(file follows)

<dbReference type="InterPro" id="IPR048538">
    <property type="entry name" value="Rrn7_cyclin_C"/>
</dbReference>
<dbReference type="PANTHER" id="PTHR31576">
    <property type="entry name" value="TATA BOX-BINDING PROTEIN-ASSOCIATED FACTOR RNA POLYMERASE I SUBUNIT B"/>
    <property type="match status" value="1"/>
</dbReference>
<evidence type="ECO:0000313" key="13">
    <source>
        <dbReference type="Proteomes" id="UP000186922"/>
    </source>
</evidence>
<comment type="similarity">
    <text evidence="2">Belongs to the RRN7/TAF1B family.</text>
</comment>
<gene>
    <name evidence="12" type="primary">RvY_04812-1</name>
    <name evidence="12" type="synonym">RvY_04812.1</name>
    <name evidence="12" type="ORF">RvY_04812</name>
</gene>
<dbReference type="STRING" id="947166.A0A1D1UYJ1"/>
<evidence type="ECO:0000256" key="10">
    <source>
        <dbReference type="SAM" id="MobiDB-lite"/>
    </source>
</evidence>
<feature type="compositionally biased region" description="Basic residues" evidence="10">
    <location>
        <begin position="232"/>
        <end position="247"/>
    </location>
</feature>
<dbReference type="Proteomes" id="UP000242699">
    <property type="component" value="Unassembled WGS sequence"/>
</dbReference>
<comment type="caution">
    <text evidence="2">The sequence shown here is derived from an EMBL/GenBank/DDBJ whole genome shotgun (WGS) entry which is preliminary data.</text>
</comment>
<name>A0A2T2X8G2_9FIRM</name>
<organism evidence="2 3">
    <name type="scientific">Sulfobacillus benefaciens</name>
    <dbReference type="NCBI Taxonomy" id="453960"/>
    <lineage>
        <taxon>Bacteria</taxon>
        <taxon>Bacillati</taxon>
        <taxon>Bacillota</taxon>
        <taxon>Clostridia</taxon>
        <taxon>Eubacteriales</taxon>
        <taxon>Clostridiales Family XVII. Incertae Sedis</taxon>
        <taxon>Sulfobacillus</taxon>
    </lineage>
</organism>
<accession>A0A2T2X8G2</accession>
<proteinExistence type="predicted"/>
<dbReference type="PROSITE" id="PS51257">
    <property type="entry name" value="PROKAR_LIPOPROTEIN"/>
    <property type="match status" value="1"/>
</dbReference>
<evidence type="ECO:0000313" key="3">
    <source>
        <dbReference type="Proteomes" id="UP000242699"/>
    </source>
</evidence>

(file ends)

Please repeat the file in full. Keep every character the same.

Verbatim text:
<dbReference type="InterPro" id="IPR048538">
    <property type="entry name" value="Rrn7_cyclin_C"/>
</dbReference>
<dbReference type="PANTHER" id="PTHR31576">
    <property type="entry name" value="TATA BOX-BINDING PROTEIN-ASSOCIATED FACTOR RNA POLYMERASE I SUBUNIT B"/>
    <property type="match status" value="1"/>
</dbReference>
<evidence type="ECO:0000313" key="13">
    <source>
        <dbReference type="Proteomes" id="UP000186922"/>
    </source>
</evidence>
<comment type="similarity">
    <text evidence="2">Belongs to the RRN7/TAF1B family.</text>
</comment>
<gene>
    <name evidence="12" type="primary">RvY_04812-1</name>
    <name evidence="12" type="synonym">RvY_04812.1</name>
    <name evidence="12" type="ORF">RvY_04812</name>
</gene>
<dbReference type="STRING" id="947166.A0A1D1UYJ1"/>
<evidence type="ECO:0000256" key="10">
    <source>
        <dbReference type="SAM" id="MobiDB-lite"/>
    </source>
</evidence>
<feature type="compositionally biased region" description="Basic residues" evidence="10">
    <location>
        <begin position="232"/>
        <end position="247"/>
    </location>
</feature>
<dbReference type="Proteomes" id="UP000242699">
    <property type="component" value="Unassembled WGS sequence"/>
</dbReference>
<comment type="caution">
    <text evidence="2">The sequence shown here is derived from an EMBL/GenBank/DDBJ whole genome shotgun (WGS) entry which is preliminary data.</text>
</comment>
<name>A0A2T2X8G2_9FIRM</name>
<organism evidence="2 3">
    <name type="scientific">Sulfobacillus benefaciens</name>
    <dbReference type="NCBI Taxonomy" id="453960"/>
    <lineage>
        <taxon>Bacteria</taxon>
        <taxon>Bacillati</taxon>
        <taxon>Bacillota</taxon>
        <taxon>Clostridia</taxon>
        <taxon>Eubacteriales</taxon>
        <taxon>Clostridiales Family XVII. Incertae Sedis</taxon>
        <taxon>Sulfobacillus</taxon>
    </lineage>
</organism>
<accession>A0A2T2X8G2</accession>
<proteinExistence type="predicted"/>
<dbReference type="PROSITE" id="PS51257">
    <property type="entry name" value="PROKAR_LIPOPROTEIN"/>
    <property type="match status" value="1"/>
</dbReference>
<evidence type="ECO:0000313" key="3">
    <source>
        <dbReference type="Proteomes" id="UP000242699"/>
    </source>
</evidence>